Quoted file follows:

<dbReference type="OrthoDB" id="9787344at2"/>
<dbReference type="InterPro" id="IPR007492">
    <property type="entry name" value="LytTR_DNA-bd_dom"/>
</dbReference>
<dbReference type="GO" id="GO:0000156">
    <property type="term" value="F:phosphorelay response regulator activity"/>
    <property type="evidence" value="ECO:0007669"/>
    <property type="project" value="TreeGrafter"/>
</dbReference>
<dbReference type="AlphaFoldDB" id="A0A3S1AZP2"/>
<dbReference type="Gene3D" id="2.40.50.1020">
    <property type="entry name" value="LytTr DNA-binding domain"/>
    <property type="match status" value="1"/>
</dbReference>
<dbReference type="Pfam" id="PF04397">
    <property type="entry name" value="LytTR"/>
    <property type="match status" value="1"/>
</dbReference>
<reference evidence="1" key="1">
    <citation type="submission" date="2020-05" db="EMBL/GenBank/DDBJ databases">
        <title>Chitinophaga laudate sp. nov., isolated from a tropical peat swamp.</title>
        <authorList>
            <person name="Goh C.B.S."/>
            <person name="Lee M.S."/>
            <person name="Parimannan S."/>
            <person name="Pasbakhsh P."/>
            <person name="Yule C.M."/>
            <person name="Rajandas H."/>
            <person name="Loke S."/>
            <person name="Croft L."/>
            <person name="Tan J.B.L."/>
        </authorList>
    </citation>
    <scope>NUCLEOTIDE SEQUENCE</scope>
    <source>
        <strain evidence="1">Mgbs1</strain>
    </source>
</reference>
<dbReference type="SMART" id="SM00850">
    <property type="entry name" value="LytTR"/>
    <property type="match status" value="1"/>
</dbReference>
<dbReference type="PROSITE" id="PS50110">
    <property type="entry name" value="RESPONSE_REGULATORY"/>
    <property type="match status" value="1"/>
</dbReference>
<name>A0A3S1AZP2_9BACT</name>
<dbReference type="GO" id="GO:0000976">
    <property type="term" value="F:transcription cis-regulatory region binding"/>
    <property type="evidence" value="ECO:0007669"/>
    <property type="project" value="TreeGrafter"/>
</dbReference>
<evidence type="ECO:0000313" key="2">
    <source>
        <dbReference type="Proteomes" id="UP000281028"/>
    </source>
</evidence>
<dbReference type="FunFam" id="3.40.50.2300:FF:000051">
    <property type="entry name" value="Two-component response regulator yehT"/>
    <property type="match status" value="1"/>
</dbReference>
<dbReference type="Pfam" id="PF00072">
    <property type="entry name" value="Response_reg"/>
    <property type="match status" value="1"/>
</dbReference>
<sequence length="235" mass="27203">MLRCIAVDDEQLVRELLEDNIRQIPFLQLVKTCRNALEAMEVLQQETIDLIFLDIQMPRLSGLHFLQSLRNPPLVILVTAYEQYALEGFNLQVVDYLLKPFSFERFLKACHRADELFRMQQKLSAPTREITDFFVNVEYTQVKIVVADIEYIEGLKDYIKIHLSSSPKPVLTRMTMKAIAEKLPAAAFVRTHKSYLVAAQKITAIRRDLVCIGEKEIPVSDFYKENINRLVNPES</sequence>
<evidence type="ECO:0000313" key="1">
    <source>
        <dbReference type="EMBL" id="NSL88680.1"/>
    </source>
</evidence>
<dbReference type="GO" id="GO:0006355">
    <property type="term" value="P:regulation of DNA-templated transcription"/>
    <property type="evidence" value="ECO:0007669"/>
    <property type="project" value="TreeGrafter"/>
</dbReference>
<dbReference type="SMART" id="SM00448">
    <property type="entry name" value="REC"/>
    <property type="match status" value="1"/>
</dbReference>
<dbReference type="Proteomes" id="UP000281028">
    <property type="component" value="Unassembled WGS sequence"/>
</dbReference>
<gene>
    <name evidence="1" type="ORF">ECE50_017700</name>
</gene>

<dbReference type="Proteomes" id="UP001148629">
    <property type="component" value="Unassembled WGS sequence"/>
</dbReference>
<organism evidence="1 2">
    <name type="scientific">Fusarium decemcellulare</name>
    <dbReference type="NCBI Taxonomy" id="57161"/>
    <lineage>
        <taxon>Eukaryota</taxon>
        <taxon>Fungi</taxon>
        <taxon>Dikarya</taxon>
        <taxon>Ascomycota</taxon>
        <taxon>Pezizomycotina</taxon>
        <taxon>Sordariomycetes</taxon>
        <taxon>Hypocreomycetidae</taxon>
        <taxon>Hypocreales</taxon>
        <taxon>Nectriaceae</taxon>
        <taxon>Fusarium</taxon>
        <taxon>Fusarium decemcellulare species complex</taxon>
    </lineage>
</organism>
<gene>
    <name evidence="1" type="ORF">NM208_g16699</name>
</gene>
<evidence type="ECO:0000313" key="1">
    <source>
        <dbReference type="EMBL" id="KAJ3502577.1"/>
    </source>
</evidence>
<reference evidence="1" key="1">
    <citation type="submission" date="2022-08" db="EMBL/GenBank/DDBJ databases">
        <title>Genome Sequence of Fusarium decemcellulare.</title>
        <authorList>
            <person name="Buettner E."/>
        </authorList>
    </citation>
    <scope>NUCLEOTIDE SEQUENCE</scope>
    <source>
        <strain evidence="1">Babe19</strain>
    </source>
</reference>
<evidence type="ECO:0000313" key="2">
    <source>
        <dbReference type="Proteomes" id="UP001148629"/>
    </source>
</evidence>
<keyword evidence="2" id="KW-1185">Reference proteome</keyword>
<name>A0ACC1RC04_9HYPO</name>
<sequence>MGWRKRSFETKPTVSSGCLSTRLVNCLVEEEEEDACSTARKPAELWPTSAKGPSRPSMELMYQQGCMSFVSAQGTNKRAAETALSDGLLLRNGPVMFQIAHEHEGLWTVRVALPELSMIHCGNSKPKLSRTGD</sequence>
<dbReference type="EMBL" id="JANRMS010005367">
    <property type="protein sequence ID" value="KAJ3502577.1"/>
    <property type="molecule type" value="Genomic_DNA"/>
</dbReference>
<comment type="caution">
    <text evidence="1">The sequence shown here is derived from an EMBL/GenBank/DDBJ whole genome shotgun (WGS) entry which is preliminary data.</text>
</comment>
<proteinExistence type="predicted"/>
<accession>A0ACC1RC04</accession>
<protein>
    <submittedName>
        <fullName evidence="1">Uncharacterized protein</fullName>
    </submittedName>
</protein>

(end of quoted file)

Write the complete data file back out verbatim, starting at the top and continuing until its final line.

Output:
<dbReference type="OrthoDB" id="9787344at2"/>
<dbReference type="InterPro" id="IPR007492">
    <property type="entry name" value="LytTR_DNA-bd_dom"/>
</dbReference>
<dbReference type="GO" id="GO:0000156">
    <property type="term" value="F:phosphorelay response regulator activity"/>
    <property type="evidence" value="ECO:0007669"/>
    <property type="project" value="TreeGrafter"/>
</dbReference>
<dbReference type="AlphaFoldDB" id="A0A3S1AZP2"/>
<dbReference type="Gene3D" id="2.40.50.1020">
    <property type="entry name" value="LytTr DNA-binding domain"/>
    <property type="match status" value="1"/>
</dbReference>
<dbReference type="Pfam" id="PF04397">
    <property type="entry name" value="LytTR"/>
    <property type="match status" value="1"/>
</dbReference>
<reference evidence="1" key="1">
    <citation type="submission" date="2020-05" db="EMBL/GenBank/DDBJ databases">
        <title>Chitinophaga laudate sp. nov., isolated from a tropical peat swamp.</title>
        <authorList>
            <person name="Goh C.B.S."/>
            <person name="Lee M.S."/>
            <person name="Parimannan S."/>
            <person name="Pasbakhsh P."/>
            <person name="Yule C.M."/>
            <person name="Rajandas H."/>
            <person name="Loke S."/>
            <person name="Croft L."/>
            <person name="Tan J.B.L."/>
        </authorList>
    </citation>
    <scope>NUCLEOTIDE SEQUENCE</scope>
    <source>
        <strain evidence="1">Mgbs1</strain>
    </source>
</reference>
<dbReference type="SMART" id="SM00850">
    <property type="entry name" value="LytTR"/>
    <property type="match status" value="1"/>
</dbReference>
<dbReference type="PROSITE" id="PS50110">
    <property type="entry name" value="RESPONSE_REGULATORY"/>
    <property type="match status" value="1"/>
</dbReference>
<name>A0A3S1AZP2_9BACT</name>
<dbReference type="GO" id="GO:0000976">
    <property type="term" value="F:transcription cis-regulatory region binding"/>
    <property type="evidence" value="ECO:0007669"/>
    <property type="project" value="TreeGrafter"/>
</dbReference>
<evidence type="ECO:0000313" key="2">
    <source>
        <dbReference type="Proteomes" id="UP000281028"/>
    </source>
</evidence>
<dbReference type="FunFam" id="3.40.50.2300:FF:000051">
    <property type="entry name" value="Two-component response regulator yehT"/>
    <property type="match status" value="1"/>
</dbReference>
<dbReference type="Pfam" id="PF00072">
    <property type="entry name" value="Response_reg"/>
    <property type="match status" value="1"/>
</dbReference>
<sequence length="235" mass="27203">MLRCIAVDDEQLVRELLEDNIRQIPFLQLVKTCRNALEAMEVLQQETIDLIFLDIQMPRLSGLHFLQSLRNPPLVILVTAYEQYALEGFNLQVVDYLLKPFSFERFLKACHRADELFRMQQKLSAPTREITDFFVNVEYTQVKIVVADIEYIEGLKDYIKIHLSSSPKPVLTRMTMKAIAEKLPAAAFVRTHKSYLVAAQKITAIRRDLVCIGEKEIPVSDFYKENINRLVNPES</sequence>
<evidence type="ECO:0000313" key="1">
    <source>
        <dbReference type="EMBL" id="NSL88680.1"/>
    </source>
</evidence>
<dbReference type="GO" id="GO:0006355">
    <property type="term" value="P:regulation of DNA-templated transcription"/>
    <property type="evidence" value="ECO:0007669"/>
    <property type="project" value="TreeGrafter"/>
</dbReference>
<dbReference type="SMART" id="SM00448">
    <property type="entry name" value="REC"/>
    <property type="match status" value="1"/>
</dbReference>
<dbReference type="Proteomes" id="UP000281028">
    <property type="component" value="Unassembled WGS sequence"/>
</dbReference>
<gene>
    <name evidence="1" type="ORF">ECE50_017700</name>
</gene>

<dbReference type="Proteomes" id="UP001148629">
    <property type="component" value="Unassembled WGS sequence"/>
</dbReference>
<organism evidence="1 2">
    <name type="scientific">Fusarium decemcellulare</name>
    <dbReference type="NCBI Taxonomy" id="57161"/>
    <lineage>
        <taxon>Eukaryota</taxon>
        <taxon>Fungi</taxon>
        <taxon>Dikarya</taxon>
        <taxon>Ascomycota</taxon>
        <taxon>Pezizomycotina</taxon>
        <taxon>Sordariomycetes</taxon>
        <taxon>Hypocreomycetidae</taxon>
        <taxon>Hypocreales</taxon>
        <taxon>Nectriaceae</taxon>
        <taxon>Fusarium</taxon>
        <taxon>Fusarium decemcellulare species complex</taxon>
    </lineage>
</organism>
<gene>
    <name evidence="1" type="ORF">NM208_g16699</name>
</gene>
<evidence type="ECO:0000313" key="1">
    <source>
        <dbReference type="EMBL" id="KAJ3502577.1"/>
    </source>
</evidence>
<reference evidence="1" key="1">
    <citation type="submission" date="2022-08" db="EMBL/GenBank/DDBJ databases">
        <title>Genome Sequence of Fusarium decemcellulare.</title>
        <authorList>
            <person name="Buettner E."/>
        </authorList>
    </citation>
    <scope>NUCLEOTIDE SEQUENCE</scope>
    <source>
        <strain evidence="1">Babe19</strain>
    </source>
</reference>
<evidence type="ECO:0000313" key="2">
    <source>
        <dbReference type="Proteomes" id="UP001148629"/>
    </source>
</evidence>
<keyword evidence="2" id="KW-1185">Reference proteome</keyword>
<name>A0ACC1RC04_9HYPO</name>
<sequence>MGWRKRSFETKPTVSSGCLSTRLVNCLVEEEEEDACSTARKPAELWPTSAKGPSRPSMELMYQQGCMSFVSAQGTNKRAAETALSDGLLLRNGPVMFQIAHEHEGLWTVRVALPELSMIHCGNSKPKLSRTGD</sequence>
<dbReference type="EMBL" id="JANRMS010005367">
    <property type="protein sequence ID" value="KAJ3502577.1"/>
    <property type="molecule type" value="Genomic_DNA"/>
</dbReference>
<comment type="caution">
    <text evidence="1">The sequence shown here is derived from an EMBL/GenBank/DDBJ whole genome shotgun (WGS) entry which is preliminary data.</text>
</comment>
<proteinExistence type="predicted"/>
<accession>A0ACC1RC04</accession>
<protein>
    <submittedName>
        <fullName evidence="1">Uncharacterized protein</fullName>
    </submittedName>
</protein>